A three-judge panel of the US Court of Appeals for the Fourth Circuit recently affirmed the dismissal of a lawyer’s habeas petition, finding that Janus Capital Group Inc. v. First Derivative Traders, a US Supreme Court case that exempts investment advisers from securities fraud liability for funds’ false statements, did not apply to criminal cases. The appellant Thomas Prousalis Jr. pled guilty to three counts of securities fraud arising from his representation of Busybox.com (Company) for its initial public offering. In preparing the Company’s registration materials, Prousalis failed to provide all necessary details concerning his compensation. After the Company’s underwriter pulled out of the deal, thereby resulting in a $2.5 million shortfall, Prousalis devised a scheme to “recycle” proceeds to purchase shares and compensate him and Company officers. After several unsuccessful appeals, Prousalis filed a habeas petition in the Eastern District of Virginia. The US District Court for the Eastern District of Virginia denied his petition, and the Fourth Circuit affirmed. Although Prousalis argued that the Janus definition of the “maker” of a false statement for securities fraud purposes meant that his conduct was no longer criminal, the Fourth Circuit found the Supreme Court’s decision inapplicable. Noting that both the facts and reasoning in Janus were limited to the private right of action for securities fraud, the Fourth Circuit declined to apply it in the criminal context, citing “considerations of judicial restraint and legislative primacy.”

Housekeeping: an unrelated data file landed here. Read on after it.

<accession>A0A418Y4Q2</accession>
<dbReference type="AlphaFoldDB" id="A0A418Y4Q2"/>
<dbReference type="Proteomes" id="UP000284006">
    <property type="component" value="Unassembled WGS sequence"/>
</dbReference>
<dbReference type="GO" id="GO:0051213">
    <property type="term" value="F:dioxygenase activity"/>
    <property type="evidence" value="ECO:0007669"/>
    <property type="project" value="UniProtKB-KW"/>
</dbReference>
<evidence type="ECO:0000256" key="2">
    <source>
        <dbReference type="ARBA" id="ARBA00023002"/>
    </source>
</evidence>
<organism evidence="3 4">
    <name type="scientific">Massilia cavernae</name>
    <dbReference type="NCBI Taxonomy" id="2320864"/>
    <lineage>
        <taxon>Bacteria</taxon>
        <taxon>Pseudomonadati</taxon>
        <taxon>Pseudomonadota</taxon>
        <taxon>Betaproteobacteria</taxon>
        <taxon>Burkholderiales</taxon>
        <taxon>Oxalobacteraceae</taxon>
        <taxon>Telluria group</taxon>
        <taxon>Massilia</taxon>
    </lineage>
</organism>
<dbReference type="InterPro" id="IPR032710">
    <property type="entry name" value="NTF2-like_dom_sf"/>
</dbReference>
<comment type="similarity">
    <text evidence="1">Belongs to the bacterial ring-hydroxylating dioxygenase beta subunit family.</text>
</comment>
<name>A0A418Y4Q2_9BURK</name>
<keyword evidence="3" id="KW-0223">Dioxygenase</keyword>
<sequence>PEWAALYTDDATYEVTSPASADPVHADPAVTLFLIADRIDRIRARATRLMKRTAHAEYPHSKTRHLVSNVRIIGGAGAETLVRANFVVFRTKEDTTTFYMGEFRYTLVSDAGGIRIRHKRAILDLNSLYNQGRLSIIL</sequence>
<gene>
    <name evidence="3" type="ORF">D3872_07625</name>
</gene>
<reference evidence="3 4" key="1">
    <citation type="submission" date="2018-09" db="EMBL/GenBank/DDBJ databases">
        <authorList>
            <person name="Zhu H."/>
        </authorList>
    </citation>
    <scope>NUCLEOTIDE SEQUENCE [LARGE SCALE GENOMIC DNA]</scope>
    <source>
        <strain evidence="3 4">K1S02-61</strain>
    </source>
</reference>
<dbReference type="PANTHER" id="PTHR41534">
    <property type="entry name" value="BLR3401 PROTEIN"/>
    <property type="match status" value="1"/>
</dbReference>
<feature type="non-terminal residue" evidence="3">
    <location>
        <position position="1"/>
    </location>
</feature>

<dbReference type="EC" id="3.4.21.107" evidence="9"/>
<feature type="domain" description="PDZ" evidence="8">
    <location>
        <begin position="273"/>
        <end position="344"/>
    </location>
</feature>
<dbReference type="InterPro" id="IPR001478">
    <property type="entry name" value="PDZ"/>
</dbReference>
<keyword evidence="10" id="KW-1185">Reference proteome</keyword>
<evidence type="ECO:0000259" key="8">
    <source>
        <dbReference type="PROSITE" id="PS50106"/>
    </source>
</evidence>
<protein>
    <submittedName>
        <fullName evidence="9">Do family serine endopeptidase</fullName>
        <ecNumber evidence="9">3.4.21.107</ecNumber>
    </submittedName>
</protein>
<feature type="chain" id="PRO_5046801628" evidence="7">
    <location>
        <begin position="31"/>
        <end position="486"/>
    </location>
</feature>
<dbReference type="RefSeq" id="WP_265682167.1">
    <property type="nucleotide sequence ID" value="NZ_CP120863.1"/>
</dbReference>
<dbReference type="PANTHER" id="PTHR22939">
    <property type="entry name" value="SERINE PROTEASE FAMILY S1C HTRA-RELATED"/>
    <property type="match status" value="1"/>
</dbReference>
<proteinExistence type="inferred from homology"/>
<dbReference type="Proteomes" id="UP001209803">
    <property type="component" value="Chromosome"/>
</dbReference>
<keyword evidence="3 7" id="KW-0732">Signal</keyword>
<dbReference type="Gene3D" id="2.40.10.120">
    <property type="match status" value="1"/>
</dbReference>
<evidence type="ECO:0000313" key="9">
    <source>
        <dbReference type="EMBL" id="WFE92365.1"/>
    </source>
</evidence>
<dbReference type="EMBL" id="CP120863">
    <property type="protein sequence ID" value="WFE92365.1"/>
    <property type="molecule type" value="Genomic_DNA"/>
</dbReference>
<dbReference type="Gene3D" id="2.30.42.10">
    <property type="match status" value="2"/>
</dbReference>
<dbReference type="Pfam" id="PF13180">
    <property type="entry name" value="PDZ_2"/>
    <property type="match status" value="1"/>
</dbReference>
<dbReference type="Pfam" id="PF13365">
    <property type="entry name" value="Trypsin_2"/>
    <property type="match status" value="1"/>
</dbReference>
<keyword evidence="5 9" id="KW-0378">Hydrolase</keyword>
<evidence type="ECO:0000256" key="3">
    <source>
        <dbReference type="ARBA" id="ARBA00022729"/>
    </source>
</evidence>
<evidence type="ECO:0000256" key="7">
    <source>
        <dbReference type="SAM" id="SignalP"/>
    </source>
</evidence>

Prousalis v. Moore, No. 13-6814 (4th Cir. 2014).